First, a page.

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Green Tea: Precautions & Interaction Information - The use of herbs is a time-honored approach to strengthening the body and treating disease. People with these issues should consult a physician before drinking tea:

Green tea can also interact with the following drups. Consult a healthcare provider before mixing green tea with the following:

A cup of green tea contains about half the amount of caffeine as a cup of coffee. It also contains theanine which acts as a relaxant to counter caffeine's stimulative effects. People who drink excessive amounts of caffeine (including caffeine from green tea) for prolonged periods of time may experience irritability, insomnia, heart palpitations, and dizziness. Caffeine overdose can cause nausea, vomiting, diarrhea, headaches, and loss of appetite. If you are drinking a lot of tea and start to vomit or have abdominal spasms, you may have caffeine poisoning. If your symptoms are severe, lower your caffeine intake and see your health care provider.
Condition Guide
Pregnancy and Breast Feeding - Pregnant women would be wise to limit the amount of green tea they drink during pregnancy, and should be careful about taking any green tea supplements. Green tea is rich in antioxidants
and has a hostof health benefits relating to dental health, blood sugar levels, cholesterol, and weight loss. But researchers have found, whilst examining the active constituent of green tea, the epigallocatechins, or EGCG for short, that it may affect the way the body uses folate. Folate is important for pregnant women as it prevents neural tube birth defects in babies. The good news on caffeine drank during pregnancy, from coffee and tea, is that a moderate amount is fine. Two studies, one by Danish scientists who interviewed more than 88,000 pregnant women, and the other by the Yale University School of Medicine, had similar findings on caffeine during pregnancy.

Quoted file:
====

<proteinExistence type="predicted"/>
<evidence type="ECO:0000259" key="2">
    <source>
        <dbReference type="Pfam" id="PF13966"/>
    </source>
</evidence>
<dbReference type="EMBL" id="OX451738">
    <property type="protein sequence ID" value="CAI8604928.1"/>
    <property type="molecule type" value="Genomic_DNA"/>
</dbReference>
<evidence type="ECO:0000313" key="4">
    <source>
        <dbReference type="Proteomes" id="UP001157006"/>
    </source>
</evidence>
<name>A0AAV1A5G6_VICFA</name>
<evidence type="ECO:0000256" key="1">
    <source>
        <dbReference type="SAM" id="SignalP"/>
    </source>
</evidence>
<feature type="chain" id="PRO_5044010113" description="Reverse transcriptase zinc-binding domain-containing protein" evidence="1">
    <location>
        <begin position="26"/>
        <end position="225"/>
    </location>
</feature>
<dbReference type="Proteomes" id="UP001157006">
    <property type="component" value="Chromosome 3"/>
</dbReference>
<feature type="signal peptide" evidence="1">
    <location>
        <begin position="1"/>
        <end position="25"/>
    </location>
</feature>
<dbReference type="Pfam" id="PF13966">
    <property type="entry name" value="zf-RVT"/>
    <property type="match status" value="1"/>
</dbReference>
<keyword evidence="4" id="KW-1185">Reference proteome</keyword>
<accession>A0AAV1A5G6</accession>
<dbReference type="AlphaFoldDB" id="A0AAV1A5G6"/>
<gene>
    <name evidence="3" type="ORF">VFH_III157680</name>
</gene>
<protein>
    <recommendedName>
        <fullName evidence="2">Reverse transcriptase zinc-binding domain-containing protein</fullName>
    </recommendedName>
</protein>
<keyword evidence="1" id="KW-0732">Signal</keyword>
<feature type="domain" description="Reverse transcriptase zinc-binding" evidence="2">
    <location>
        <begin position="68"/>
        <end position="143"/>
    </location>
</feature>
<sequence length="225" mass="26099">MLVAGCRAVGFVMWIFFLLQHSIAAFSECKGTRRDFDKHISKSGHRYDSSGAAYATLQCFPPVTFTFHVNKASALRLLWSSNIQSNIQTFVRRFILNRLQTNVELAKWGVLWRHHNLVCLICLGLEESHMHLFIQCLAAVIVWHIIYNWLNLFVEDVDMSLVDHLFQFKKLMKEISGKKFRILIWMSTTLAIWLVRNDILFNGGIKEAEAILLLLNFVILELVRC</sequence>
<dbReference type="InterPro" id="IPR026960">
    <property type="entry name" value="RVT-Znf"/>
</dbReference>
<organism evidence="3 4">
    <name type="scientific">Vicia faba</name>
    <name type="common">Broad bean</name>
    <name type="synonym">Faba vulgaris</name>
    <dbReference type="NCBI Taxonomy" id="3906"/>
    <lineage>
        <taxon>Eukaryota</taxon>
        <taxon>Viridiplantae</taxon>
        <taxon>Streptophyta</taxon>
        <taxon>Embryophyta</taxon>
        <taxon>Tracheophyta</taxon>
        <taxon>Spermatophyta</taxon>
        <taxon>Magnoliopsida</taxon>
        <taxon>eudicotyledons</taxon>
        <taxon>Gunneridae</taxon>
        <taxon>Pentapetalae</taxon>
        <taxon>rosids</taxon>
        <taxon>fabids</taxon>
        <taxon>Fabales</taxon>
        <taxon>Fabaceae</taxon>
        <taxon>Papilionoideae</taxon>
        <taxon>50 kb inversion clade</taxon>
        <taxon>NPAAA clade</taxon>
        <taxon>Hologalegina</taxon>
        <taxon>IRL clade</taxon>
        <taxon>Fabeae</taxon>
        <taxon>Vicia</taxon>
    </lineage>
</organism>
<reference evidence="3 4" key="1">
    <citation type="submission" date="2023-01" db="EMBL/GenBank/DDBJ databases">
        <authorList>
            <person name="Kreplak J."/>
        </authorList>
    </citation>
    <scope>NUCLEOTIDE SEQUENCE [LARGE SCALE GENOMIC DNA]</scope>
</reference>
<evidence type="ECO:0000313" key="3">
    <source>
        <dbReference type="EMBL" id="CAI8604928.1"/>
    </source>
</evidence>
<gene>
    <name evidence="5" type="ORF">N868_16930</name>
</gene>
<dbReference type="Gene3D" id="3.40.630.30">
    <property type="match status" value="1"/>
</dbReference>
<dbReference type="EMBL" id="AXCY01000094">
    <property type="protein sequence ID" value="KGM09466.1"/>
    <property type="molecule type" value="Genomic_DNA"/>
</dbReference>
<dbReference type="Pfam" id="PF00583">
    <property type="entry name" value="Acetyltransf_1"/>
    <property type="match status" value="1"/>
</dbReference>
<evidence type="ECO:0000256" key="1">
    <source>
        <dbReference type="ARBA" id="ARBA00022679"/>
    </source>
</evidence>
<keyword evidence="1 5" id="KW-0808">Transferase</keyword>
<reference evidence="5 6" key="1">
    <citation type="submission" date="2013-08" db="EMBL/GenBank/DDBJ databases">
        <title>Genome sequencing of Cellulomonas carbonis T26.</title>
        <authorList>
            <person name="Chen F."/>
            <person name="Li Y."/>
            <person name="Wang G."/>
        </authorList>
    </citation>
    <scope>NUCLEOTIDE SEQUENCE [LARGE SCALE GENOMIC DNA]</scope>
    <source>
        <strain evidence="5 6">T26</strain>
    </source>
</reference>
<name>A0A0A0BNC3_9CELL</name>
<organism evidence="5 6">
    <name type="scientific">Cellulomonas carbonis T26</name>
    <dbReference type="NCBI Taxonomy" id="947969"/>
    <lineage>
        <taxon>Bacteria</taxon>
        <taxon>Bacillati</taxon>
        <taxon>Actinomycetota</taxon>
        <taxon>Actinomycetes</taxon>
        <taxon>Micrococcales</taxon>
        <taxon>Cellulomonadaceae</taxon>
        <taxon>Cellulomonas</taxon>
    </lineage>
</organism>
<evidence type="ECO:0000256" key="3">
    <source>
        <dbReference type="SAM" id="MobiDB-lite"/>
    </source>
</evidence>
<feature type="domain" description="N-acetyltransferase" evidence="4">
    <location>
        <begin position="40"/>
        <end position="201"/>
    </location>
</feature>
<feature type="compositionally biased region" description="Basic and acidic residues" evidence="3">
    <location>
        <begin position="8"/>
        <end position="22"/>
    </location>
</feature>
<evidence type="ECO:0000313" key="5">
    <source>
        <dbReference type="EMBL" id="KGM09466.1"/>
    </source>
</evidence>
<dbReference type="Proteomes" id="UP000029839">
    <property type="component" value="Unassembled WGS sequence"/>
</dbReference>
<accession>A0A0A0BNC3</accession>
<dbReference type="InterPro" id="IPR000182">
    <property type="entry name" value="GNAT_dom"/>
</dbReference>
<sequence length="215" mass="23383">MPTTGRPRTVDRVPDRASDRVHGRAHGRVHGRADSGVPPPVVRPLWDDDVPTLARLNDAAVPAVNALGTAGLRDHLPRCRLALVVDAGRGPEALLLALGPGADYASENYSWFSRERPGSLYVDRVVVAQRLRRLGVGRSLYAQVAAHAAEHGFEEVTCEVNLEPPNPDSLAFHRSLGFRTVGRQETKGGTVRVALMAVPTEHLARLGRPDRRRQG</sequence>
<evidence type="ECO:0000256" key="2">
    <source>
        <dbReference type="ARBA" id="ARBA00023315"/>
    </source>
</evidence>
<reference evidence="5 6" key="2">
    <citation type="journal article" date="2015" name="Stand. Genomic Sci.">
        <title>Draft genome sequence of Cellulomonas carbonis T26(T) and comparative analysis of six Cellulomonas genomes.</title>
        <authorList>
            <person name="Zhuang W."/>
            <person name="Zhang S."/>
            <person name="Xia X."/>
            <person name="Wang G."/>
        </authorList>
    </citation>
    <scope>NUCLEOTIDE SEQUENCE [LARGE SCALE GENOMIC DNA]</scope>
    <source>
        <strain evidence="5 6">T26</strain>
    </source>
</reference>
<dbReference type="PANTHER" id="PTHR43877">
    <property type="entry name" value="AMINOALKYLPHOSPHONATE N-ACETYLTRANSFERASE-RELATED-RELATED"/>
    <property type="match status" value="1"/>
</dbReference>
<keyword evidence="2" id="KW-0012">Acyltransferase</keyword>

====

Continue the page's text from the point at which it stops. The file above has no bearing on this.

Heart Problems - Green tea has been shown to have a variety of benefits for the heart. The main issue around avoiding it for these conditions is the amount of natural caffeine in the which can raise blood pressure.
As with most negative side effects attributed to green tea their are balancing positive effects. According to one study, drinking one or more cups of tea can almost halve the risk of heart attack (Sesso et al. 1999). Green tea contains a much higher concentration of theanine than other teas. Theanine has been proven to lower blood pressure (Abe et al. 1995; Yokogoshi et al. 1995; Yokogoshi et al. 1998a). It works through its GABA enhancing effects. Along with its calming effect on the brain, GABA also lowers blood pressure.
Kidney Disorders - If you suffer from or are prone to developing kidney stones, you may have a dilemma whether to drink tea. Kidney stones are mineral deposits made up of calcium, uric acid or the amino acid cysteine. At least 3
quarters of kidney stones are composed of calcium combined with phosphate or oxalic acid.Tea is a concern because it is rich in oxalic acid. To put it in perspective, there are other foods rich in oxalic acids, such as beet greens, chocolate, rhubarb, spinach, and sorrel. If you do eat these foods, avoid paring them with another food high in calcium, such as spinach and cheese or chocolate and milk. A 1998 American study published in the April edition of the Annals of Internal Medicine found that drinking tea reduces kidney stones risk in women. Green tea contains catechins. They act as powerful antioxidants, wiping out free radicals that can form urinary stones. A 2005 study conducted by Nagoya City University Graduate School of Medical Sciences found that laboratory rats drinking green tea were less likely to develop stones in the urinary tract. This study was confirmed by a separate 2006 study conducted by Seoul National University. In both green tea and kidney stones studies, the scientists believed that green tea antioxidants inhibit the formation of urinary stones. The probability of tea causing kidney stones can be dramatically reduced by ingesting some form of calcium along with the tea in order to form the calcium oxalate in the digestive tract (where it cannot be absorbed and will pass through), rather than in the bloodstream or the kidney.